Flanders Moss NNR
Warning – very poor quality wildlife photos in the blog post!
Some wildlife just gives you an extra lift and for me, hen harriers are one of them. I was just taking a well earned breather from banging in piling dams on the moss on Wednesday when I looked up and saw a distinctive bird mooching across the moss. Even from a distance with bare eyes they have a wonderfully slow, buoyant, drifting way of flying that distinguishes them from other birds of prey that might be in the area such as buzzard and red kites. Plus the males, and this was a male, are striking birds, a soft grey and white body and wings with black tips.
What adds to the excitement was that this male was the first of the autumn season to be seen by me at Flanders. Hen harriers don’t breed on the Moss but we can see them out of the breeding season as the moss offers the sort of rough habitat packed with small birds and small mammals that they like.
And hen harriers are one of the most persecuted birds in the UK. In England there is potential habitat for up to 300 pairs but this year there were only 9 successful breeding pairs. In Scotland there are more but in a very patchy distribution across the country. Hen harriers are protected by law so should breed unhindered but are killed illegally especially when they try to breed on grouse moors. Because hen harriers can eat grouse chicks it means that they come into conflict with moors that are managed intensively for driven grouse shooting and so are killed illegally. So it gives even more pleasure to see such a threatened bird at Flanders Moss.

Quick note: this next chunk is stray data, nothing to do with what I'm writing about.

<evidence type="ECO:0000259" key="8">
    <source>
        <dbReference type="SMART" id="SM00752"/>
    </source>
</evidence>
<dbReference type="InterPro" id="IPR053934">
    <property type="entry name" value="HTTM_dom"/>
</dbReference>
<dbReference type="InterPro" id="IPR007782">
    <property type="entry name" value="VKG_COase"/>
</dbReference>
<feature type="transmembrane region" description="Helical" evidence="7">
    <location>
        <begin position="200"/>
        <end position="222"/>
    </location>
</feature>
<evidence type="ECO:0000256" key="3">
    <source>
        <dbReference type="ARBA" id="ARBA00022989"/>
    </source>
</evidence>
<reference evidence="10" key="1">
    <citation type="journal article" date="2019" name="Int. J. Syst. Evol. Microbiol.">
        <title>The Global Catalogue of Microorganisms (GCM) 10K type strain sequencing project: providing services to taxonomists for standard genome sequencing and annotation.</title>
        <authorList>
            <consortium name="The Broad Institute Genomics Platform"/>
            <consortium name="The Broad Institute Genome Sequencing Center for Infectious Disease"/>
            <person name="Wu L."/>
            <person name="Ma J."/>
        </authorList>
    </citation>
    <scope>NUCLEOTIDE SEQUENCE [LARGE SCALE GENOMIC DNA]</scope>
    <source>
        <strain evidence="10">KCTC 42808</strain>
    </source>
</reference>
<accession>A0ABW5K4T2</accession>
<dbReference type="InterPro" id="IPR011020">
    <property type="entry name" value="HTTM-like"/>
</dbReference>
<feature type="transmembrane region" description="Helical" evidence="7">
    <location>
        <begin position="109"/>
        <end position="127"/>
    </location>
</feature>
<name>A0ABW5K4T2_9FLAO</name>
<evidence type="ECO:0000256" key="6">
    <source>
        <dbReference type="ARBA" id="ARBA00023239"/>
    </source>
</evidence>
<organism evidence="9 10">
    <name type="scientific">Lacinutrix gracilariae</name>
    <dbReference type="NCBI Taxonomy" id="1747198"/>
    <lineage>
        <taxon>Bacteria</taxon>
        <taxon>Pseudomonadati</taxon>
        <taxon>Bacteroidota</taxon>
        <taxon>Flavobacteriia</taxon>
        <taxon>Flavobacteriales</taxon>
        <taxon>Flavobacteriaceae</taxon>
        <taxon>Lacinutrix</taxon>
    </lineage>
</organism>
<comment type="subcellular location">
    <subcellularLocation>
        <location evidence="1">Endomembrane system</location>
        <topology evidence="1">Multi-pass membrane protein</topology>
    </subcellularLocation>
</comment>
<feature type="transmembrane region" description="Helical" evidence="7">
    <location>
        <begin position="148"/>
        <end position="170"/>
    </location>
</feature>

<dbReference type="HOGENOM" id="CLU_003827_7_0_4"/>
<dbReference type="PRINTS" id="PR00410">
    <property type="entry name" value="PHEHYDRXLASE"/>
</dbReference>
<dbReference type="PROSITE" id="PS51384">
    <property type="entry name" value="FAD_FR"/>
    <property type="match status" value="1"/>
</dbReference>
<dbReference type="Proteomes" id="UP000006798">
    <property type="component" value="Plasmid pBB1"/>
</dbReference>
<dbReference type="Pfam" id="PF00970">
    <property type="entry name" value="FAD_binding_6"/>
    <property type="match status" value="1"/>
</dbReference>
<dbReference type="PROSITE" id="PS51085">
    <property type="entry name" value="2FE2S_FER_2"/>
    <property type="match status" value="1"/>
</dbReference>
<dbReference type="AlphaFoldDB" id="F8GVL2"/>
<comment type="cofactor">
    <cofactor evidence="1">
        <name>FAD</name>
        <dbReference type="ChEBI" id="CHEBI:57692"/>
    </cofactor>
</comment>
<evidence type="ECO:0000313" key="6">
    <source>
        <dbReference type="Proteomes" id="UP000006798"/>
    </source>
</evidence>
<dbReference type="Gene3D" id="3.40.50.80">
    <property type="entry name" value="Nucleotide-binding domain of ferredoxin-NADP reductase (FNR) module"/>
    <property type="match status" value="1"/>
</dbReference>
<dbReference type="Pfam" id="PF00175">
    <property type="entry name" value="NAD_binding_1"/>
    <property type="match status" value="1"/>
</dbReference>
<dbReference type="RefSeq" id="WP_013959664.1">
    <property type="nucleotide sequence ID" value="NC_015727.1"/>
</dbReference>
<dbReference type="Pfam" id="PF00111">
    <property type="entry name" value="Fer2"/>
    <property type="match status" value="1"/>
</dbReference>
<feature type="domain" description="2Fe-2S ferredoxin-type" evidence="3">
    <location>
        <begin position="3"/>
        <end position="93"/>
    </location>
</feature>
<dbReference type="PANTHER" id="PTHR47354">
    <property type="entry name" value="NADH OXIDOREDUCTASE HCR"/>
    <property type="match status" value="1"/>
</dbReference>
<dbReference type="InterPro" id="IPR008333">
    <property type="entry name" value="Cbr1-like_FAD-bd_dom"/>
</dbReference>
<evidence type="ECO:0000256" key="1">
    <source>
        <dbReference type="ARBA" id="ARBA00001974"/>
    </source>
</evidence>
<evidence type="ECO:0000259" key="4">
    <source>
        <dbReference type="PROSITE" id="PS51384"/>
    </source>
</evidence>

And it is almost as if the hen harrier knew as the timing couldn’t be better with this weekend events are being held all across the UK to highlight the illegal persecution of hen harriers. You can find out more about Hen Harrier Day 2018 here.
Unfortunately the 2 pictures don’t do them justice at all but were all I could managed when I grabbed my camera. maybe there will be a chance over the winter to get some more.